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Effects of Drugs on Modern Day Olympics Paper

For example, some of the athletes taking part In these events went as far as drug doping to gain an unfair advantage over their competitors. The use of drugs in sporting events started back when the original Olympic games started (from 776 BC – 393 BC). The word “doping” comes from the Dutch word “top” which was a viscous opium Juice and the drug of choice for the ancient Greeks. (Bowers 1998). The aim of this assignment is to highlight the main events in the history of drug doping, and the effects it has had on the modern day Sporting events.

Due to people dying from doping such as Danish cyclist Nut Jensen and British cyclist Tommy Simpson, the sports governing bodies such as the International Olympic Committee ND the International Association of Athletes Federation decided to clamp down on drug use and Introduced new rules and drug tests. A lot of high technology drug testing Is now used In most professional sports In the modern day, to ensure that doping Is at a minimum.

According to FAA report (1996-2009) the FAA became the first International Sporting Federation to try reducing the amount of doping through putting the following rule in its handbook in 1928; “Doping is the use of any stimulant not normally employed to increase the poser of action in athletic competition above the average. Any person knowingly acting or assisting as explained above shall be excluded from any place where these rules are in force or, if he is a competitor, be suspended for a time or otherwise from further participation in amateur athletics under the Jurisdiction of this Federation. FAA (1996-2009) The ancient Olympian competed for cash prizes, olive wreaths and status in their home town. The Olympian would eat lots of meat and experiment with herbal medications to try and gain a better advantage over their competitors. They also drank wine potions, used hallucinogens and ate animal hearts or testicles to try and Improve their reference. Nonsense 1998) In the late 19th century, cocaine and related alkaloids were used from the coca leaf. It was believed that the coca and cocaine were used to reduce fatigue and hunger. (Murray 1983).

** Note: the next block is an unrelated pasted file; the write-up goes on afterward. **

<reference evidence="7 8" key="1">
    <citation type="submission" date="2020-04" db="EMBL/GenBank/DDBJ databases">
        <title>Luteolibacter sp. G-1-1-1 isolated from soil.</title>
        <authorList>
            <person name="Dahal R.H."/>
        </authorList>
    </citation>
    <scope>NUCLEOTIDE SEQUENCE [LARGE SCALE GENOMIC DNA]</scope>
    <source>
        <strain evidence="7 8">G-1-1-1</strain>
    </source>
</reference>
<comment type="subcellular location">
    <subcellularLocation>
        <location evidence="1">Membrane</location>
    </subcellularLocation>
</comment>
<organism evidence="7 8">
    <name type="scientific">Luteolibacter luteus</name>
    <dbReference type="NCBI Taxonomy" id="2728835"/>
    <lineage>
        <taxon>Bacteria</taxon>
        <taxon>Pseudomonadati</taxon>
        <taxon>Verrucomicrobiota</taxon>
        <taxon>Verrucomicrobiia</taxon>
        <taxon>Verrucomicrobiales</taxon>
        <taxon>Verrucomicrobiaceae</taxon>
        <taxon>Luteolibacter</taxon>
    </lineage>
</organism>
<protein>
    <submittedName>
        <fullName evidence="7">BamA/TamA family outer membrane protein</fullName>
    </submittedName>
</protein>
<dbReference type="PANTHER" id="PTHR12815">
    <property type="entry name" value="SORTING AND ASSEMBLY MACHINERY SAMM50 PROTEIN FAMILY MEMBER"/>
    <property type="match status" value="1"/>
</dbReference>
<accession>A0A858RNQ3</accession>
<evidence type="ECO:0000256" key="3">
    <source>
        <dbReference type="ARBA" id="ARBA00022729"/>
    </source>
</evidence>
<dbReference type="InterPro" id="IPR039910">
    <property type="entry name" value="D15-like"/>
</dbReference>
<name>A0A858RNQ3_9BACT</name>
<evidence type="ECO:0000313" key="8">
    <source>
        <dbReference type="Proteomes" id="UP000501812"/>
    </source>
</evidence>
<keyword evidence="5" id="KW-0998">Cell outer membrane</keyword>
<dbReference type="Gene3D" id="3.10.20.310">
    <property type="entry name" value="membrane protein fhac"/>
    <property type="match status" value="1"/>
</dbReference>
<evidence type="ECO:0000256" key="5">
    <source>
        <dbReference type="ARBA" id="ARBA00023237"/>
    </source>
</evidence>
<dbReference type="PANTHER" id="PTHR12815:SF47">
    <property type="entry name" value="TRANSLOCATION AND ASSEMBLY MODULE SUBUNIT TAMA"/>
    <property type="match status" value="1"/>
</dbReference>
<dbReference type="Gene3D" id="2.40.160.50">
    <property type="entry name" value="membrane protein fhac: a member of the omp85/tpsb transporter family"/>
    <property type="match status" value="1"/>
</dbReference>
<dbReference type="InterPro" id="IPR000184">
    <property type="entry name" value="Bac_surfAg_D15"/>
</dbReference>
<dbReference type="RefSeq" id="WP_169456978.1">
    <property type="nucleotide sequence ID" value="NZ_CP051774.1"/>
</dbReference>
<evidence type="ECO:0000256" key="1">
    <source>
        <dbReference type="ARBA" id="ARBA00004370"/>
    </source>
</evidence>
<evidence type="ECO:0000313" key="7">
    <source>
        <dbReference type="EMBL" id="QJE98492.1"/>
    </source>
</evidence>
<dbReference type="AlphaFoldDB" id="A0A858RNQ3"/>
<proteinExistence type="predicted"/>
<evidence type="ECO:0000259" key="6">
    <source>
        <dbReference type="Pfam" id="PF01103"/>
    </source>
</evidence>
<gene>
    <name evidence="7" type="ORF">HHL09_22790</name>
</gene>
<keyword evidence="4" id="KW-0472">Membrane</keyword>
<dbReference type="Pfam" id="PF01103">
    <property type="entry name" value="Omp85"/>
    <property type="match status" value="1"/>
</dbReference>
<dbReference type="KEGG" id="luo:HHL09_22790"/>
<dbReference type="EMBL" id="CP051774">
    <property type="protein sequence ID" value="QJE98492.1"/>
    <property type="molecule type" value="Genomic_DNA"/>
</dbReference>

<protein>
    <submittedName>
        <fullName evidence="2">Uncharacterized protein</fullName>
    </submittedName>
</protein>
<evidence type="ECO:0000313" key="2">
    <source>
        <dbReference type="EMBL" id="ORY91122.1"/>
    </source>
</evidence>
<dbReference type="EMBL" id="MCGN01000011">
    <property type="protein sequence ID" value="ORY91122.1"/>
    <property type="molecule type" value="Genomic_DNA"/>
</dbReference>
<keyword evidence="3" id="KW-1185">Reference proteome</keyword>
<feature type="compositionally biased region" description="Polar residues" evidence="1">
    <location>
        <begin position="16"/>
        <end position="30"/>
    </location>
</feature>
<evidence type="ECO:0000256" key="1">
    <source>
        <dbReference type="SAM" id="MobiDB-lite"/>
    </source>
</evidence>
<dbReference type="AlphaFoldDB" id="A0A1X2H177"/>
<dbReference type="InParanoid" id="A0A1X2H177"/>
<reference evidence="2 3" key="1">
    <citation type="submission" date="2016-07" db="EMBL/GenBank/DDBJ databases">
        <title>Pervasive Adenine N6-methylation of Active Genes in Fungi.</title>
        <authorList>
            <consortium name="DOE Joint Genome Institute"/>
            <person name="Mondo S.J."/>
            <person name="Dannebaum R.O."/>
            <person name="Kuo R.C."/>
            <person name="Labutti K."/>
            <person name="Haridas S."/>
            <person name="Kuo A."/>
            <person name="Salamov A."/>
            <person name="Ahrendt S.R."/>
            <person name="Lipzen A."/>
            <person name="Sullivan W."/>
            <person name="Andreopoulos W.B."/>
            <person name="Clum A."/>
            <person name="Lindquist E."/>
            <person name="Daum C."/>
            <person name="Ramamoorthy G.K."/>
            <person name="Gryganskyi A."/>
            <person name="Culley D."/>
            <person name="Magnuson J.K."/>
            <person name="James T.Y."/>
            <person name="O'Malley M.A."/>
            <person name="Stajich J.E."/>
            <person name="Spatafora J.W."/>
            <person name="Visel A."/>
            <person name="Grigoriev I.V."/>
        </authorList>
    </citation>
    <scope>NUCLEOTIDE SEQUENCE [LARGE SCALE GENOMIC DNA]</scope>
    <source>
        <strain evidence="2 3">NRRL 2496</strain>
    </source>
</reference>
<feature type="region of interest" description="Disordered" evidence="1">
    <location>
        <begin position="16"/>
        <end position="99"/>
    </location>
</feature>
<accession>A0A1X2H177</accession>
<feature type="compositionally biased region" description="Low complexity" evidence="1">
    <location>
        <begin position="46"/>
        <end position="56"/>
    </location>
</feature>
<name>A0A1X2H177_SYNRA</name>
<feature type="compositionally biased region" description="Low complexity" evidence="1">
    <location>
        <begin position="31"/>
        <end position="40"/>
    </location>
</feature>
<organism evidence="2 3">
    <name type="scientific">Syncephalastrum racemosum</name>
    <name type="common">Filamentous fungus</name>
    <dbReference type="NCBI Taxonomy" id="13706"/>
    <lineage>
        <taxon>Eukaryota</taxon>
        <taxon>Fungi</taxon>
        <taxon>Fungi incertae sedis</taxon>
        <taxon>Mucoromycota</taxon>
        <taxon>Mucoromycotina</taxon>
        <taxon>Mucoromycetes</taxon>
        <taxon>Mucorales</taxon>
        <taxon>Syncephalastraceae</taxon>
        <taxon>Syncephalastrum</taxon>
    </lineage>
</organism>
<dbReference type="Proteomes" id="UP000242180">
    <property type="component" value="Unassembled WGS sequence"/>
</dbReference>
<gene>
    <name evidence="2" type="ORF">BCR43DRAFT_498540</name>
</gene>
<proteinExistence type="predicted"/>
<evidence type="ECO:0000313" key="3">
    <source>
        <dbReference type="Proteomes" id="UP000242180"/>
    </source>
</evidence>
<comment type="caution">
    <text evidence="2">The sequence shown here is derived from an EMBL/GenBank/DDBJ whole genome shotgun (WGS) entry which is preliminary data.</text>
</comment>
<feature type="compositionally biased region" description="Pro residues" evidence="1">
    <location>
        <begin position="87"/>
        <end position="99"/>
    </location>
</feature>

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The first person who died due to doping was Andrew Linton who was a Welsh cyclist which overdosed on Trimester in 1896. As drug doping became more popular in the 19th century, drugs such as strychnine, cocaine, nitroglycerine, digitalis and heroine were used by more different sports such as cyclists, runners, swimmers, ice skaters and boxers to enhance the sports persons performance. According to (Profiteered (2008) during the Olympics in 1904, Thomas Hicks who was an American runner won the marathon, however he collapsed shortly after flashing.

This was due to the fact that before and during the race, his trainers twice dosed him with mixtures of strychnine and brandy which was a performance enhancing stimulant. It was believed that one more dose could have resulted with death. According to (Mannered 2006) during the WI Germany, Japan, Canada and ten us servers all uses amphetamine pills to make teen more aggressive Ana reduce any fatigues. The Germans used Testosterone, which helped the soldiers eel more aggressive and physically stronger.

Due to further research about the Testosterone drug, Hitless mental state was explained as before he died, he suffered many side-effects such as; being overly aggressive, violent behavior, depression, suicidal ideologies, mania and paranoia. The first affective strength producing drugs were Dominant Steroids which were used by a US doctor and weightlifter John Bosses Ziegler in the asses. Ziegler promoted Dominant Steroids to the American athletes, which bulked up to unusually big sizes, and couldn’t be detected in competition until the asses.

Harris 2009) Within Olympic competitions, the first athlete to die from doping was the Danish cyclist Nut Jensen who died in 1960 during the summer Olympics in Rome. He died during the km trial race which was where he collapsed and fractured his skull. At first people thought this happened due to the high temperatures, however, the autopsy revealed there was the amphetamine drug Ironical in his system. (Miller 2010) The first person to die in completion of the Tour- De-France was British cyclist Tommy Simpson. Simpson died in the 13th stage of the cycling race due to consuming excessive amounts of amphetamines.